* Helen Parry is the Senior Adviser on Sexual and Reproductive Health for The International HIV/AIDS Alliance which s a unique alliance of national civil society organisations dedicated to ending AIDS through community action. The Alliance works on HIV, health and human rights through local, national and global action with communities in over 40 countries on four continents. It is also a member of Girls Not Brides, a global partnership of more than 300 civil society organisations from over 50 countries committed to ending child marriage.

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  • Aren’t those people in the photo Hindus? I think it should be pointed out that all forms of circumcision (male and female) are forbidden in Hinduism, and I don’t think it is practised in Hindu communities.

    Apart from that, good article.

  • Eddie Sammon 2nd Jul '14 - 2:42pm

    Like pretty much any secular person I want to see this practice banned and stopped, but the key is how to do it? It seems there is a lot of resistance towards reform. Personally I believe in cutting diplomatic ties with countries who refuse to reform. I’m no expert, but I warn against the softly softly approach that always puts the short-term economy first. Going too tough can also turn the local people against us. It is a fine balance.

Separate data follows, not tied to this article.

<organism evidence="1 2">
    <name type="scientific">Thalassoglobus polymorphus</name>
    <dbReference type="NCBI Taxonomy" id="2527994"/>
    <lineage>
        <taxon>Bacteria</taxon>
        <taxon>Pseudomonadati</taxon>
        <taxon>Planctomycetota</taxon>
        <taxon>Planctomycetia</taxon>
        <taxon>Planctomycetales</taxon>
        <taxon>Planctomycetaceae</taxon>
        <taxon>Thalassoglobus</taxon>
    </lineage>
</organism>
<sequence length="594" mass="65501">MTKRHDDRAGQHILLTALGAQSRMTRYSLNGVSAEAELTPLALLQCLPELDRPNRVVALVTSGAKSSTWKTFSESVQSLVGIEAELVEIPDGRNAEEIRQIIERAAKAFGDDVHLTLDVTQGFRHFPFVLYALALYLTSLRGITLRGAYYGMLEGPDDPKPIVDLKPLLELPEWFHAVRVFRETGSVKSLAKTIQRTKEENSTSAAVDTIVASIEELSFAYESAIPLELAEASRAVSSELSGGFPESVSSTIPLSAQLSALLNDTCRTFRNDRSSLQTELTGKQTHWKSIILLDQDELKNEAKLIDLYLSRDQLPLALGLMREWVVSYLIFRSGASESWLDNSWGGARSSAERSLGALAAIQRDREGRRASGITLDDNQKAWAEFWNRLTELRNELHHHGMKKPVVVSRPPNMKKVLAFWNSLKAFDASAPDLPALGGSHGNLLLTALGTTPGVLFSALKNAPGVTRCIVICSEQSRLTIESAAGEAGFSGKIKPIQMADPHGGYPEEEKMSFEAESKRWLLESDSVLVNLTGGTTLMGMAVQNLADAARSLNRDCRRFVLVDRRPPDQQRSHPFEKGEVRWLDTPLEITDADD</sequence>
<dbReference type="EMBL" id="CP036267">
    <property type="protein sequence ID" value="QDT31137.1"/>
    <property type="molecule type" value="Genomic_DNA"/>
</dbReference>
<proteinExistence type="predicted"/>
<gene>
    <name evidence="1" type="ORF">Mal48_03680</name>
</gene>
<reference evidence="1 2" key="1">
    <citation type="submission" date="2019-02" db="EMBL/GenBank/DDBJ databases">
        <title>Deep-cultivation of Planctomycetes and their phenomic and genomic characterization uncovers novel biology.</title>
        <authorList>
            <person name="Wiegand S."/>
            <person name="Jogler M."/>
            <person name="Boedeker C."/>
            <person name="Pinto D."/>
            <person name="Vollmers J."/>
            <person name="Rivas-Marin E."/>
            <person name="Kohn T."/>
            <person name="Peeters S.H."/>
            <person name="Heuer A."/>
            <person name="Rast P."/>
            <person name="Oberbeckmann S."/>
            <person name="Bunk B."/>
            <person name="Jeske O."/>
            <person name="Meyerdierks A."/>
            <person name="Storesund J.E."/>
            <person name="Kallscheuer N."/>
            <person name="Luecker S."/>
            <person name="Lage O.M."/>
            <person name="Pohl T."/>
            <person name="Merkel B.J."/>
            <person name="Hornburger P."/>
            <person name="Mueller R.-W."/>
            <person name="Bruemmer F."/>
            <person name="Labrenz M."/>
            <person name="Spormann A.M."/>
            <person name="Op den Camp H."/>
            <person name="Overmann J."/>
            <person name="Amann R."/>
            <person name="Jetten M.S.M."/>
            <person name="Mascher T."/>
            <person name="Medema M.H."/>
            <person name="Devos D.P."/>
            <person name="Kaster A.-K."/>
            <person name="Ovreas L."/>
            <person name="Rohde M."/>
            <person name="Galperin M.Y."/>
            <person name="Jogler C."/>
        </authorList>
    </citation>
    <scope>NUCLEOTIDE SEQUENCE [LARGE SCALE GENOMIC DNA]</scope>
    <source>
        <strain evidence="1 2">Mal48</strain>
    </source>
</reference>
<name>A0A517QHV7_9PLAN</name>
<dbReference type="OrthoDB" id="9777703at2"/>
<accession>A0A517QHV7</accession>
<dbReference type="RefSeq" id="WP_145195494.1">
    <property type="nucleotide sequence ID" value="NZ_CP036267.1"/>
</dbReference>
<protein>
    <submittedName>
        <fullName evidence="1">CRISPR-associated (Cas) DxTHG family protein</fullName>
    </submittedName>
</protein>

I’m an amateur, but I’m broadly aware of the dilemma between the nice approach and the tough approach.

  • Richard Carden 2nd Jul '14 - 7:52pm

    Please let’s have equality here. If it is right to stop females being mutilated by their misguided parents surely it is right that males should have the same protection?
    I am sorry if it upsets Jews but why should they be able to claim a “god-given” right to mutilate their male children any more than Muslims or members of other faiths should be allowed to mutilate their female offspring?

  • jenny Tonge 2nd Jul '14 - 8:48pm

    10 years ago the All Party group on Population and Development and reproductive Health held hearings on FGM and produced a report–ignored.
    3 years later I co sponsored a bill to make FGM illegal when a girl is taken abroad for FGM — no prosecutions.
    Recent pressure from the group and MPs backed latterly by Ministers, put pressure on the DPP to do something and he produced guidelines and directives.
    Following a Guardian Campaign, Michael Gove was persuaded to issueadvice to schools.
    We await with interest and in anguish, to see if it has done any good.
    The long summer holiday is the FGM season and we need PROSECUTIONS of the perpetrators of this evil practice, even if the victim refuses to testify against an otherwise loving parent.
    My APPG under my chairmanship produced a big report on child marriage, enttitled ‘A Childhood Lost” It was well received by DFID and the Home Office and legislation has followed.
    The Home Office Select Committee has produced a hard hitting report today.
    The photograph Stuart mentions probably relates to this and not FGM.
    Just wanted to put the record straight and show how long it takes to change things.
    All credit to the Coalition Government for its determination to stick to our 0.7% GNP pledge and to promote women’s health and reproductive rights in all their policies.
    I am no fan of this government but on this, they have been brilliant!!

  • Melanie Harvey 6th Jul '14 - 4:17pm

    There is no link between FGM and HIV.. If you do your homework the latter was developed and introduced by the US in the same way any germ warfare is, one that came back and kicked the west in the backsde. Further FGM is being overhyped as a foot in the door in predominately African countries.